I want to respond to this paragraph:

He said Social Security is supposed to be a “rock solid” and secure floor for people to tap when they have retired. He dismissed the notion of privatizing Social Security, saying, “Imagine if Social Security, if a portion of that, had been in the stock market back in 2006 and 2007?”

Okay, let’s say it had. Let’s further stipulate it had been privatized in 1982, and an employee retired in 2007 at the age of 65, was 40 years of age in 1982.  That employee made regular contributions to the program, reinvested the dividends, and invested in the “market”, as defined by the S&P 500.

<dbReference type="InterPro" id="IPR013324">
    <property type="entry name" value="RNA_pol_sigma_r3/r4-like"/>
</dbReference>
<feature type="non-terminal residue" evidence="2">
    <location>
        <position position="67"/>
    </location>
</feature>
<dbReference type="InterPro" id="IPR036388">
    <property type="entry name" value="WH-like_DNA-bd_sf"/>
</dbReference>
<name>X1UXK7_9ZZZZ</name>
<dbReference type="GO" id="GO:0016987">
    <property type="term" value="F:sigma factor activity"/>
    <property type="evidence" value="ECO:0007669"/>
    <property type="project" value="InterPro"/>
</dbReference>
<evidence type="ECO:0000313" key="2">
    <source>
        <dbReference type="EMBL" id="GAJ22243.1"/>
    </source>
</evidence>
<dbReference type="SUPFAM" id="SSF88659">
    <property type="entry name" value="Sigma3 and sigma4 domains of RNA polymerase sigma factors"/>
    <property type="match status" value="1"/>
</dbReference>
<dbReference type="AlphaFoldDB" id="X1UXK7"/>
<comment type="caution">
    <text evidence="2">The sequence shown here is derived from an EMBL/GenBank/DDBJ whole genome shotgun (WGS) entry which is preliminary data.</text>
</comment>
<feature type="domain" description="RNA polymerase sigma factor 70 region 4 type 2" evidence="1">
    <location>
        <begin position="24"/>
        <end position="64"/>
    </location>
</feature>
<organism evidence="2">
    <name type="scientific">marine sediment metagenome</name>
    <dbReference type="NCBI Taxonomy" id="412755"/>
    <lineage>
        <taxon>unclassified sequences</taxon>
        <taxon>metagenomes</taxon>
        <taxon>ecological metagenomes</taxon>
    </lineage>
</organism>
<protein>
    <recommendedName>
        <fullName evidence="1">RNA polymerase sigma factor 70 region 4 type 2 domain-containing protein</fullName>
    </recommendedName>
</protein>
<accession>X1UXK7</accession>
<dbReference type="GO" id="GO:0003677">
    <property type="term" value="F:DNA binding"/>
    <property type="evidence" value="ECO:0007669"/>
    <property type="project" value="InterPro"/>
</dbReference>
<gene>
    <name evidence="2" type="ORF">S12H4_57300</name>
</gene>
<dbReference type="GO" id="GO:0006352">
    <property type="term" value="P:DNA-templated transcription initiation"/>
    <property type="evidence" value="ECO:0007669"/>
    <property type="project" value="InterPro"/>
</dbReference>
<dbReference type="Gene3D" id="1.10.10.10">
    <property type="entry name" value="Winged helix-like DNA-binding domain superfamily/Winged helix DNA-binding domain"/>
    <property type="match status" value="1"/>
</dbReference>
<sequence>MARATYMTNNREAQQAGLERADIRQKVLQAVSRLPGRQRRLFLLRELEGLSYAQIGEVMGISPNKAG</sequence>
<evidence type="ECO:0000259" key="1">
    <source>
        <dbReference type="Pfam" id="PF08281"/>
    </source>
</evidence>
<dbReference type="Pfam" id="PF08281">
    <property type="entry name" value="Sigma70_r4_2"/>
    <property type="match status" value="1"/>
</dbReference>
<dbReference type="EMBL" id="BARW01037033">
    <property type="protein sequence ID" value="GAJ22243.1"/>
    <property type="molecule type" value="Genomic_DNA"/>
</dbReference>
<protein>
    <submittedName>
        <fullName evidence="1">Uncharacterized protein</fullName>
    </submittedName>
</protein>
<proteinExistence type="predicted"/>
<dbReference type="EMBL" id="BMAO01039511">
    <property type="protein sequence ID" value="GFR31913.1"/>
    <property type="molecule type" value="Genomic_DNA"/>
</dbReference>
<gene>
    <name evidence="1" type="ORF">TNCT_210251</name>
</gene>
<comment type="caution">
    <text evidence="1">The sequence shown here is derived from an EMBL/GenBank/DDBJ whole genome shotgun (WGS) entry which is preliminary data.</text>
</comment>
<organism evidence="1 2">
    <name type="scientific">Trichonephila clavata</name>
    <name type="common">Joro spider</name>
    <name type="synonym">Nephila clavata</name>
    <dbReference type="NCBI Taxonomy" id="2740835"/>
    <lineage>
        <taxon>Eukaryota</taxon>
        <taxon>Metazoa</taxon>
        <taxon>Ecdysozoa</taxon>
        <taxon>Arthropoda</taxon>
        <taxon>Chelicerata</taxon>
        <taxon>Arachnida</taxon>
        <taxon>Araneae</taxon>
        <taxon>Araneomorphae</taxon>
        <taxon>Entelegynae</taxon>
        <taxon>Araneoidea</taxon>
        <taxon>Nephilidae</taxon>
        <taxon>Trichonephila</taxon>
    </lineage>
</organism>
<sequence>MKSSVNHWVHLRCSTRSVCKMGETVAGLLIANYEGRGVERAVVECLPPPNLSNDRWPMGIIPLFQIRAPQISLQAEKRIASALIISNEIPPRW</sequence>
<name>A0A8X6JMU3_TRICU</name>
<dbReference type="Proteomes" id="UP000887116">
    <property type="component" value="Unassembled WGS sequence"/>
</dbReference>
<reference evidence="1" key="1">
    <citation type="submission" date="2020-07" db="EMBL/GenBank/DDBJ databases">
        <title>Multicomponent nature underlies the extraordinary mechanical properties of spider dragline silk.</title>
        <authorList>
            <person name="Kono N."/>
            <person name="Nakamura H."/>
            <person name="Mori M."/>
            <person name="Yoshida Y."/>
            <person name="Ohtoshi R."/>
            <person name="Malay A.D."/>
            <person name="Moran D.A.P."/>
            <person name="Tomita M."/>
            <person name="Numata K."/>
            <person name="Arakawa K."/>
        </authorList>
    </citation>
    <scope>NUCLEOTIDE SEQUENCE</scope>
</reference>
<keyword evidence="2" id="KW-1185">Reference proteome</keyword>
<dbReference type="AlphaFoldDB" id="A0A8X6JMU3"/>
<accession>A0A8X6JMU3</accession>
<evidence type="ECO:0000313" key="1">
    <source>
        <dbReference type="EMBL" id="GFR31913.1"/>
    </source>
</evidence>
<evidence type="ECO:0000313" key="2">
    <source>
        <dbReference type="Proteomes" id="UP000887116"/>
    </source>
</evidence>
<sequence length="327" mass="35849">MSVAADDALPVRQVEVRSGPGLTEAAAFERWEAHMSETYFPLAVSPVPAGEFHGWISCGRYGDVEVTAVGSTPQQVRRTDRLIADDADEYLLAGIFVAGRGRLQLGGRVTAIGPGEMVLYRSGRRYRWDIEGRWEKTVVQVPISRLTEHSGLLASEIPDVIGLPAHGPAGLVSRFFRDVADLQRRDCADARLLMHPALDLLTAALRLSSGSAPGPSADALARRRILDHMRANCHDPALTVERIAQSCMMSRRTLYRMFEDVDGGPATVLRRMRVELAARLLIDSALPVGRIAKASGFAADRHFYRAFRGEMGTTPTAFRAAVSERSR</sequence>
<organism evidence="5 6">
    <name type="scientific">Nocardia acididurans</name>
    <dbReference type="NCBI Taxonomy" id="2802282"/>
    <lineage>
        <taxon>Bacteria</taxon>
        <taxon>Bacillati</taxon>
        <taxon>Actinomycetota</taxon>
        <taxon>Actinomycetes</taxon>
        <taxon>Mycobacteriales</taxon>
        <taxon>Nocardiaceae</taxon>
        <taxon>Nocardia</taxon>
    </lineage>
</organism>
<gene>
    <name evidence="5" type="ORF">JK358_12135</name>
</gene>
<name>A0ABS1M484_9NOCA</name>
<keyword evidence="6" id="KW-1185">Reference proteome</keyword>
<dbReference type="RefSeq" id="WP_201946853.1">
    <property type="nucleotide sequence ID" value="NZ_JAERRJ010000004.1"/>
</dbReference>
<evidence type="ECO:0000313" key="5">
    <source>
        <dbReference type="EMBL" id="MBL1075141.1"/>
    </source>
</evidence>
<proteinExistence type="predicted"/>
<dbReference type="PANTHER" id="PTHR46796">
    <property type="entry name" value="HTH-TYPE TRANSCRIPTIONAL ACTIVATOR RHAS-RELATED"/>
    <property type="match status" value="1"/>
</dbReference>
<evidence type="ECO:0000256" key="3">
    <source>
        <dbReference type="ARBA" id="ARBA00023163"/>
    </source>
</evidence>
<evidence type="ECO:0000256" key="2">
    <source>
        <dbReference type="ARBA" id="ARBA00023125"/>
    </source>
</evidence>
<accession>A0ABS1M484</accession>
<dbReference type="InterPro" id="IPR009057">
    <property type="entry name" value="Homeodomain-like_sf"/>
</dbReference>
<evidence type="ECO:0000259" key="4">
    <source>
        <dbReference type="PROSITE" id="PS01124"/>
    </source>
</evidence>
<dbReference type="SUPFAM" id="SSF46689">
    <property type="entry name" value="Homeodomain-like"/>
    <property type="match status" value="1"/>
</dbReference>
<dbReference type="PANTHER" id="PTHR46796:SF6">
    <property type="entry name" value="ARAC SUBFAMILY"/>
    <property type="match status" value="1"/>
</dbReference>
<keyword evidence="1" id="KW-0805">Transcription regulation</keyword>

In that 25 year period, the market returned 9.68% per year on average.  Some years the market went up more, some years it went down more.  This period includes the tech-bubble of 2000.  A dollar invested in 1982 would be worth $11 now.  That $11 is adjusted for inflation, meaning the value was not eaten up by inflation.  See this calculator.

O article here.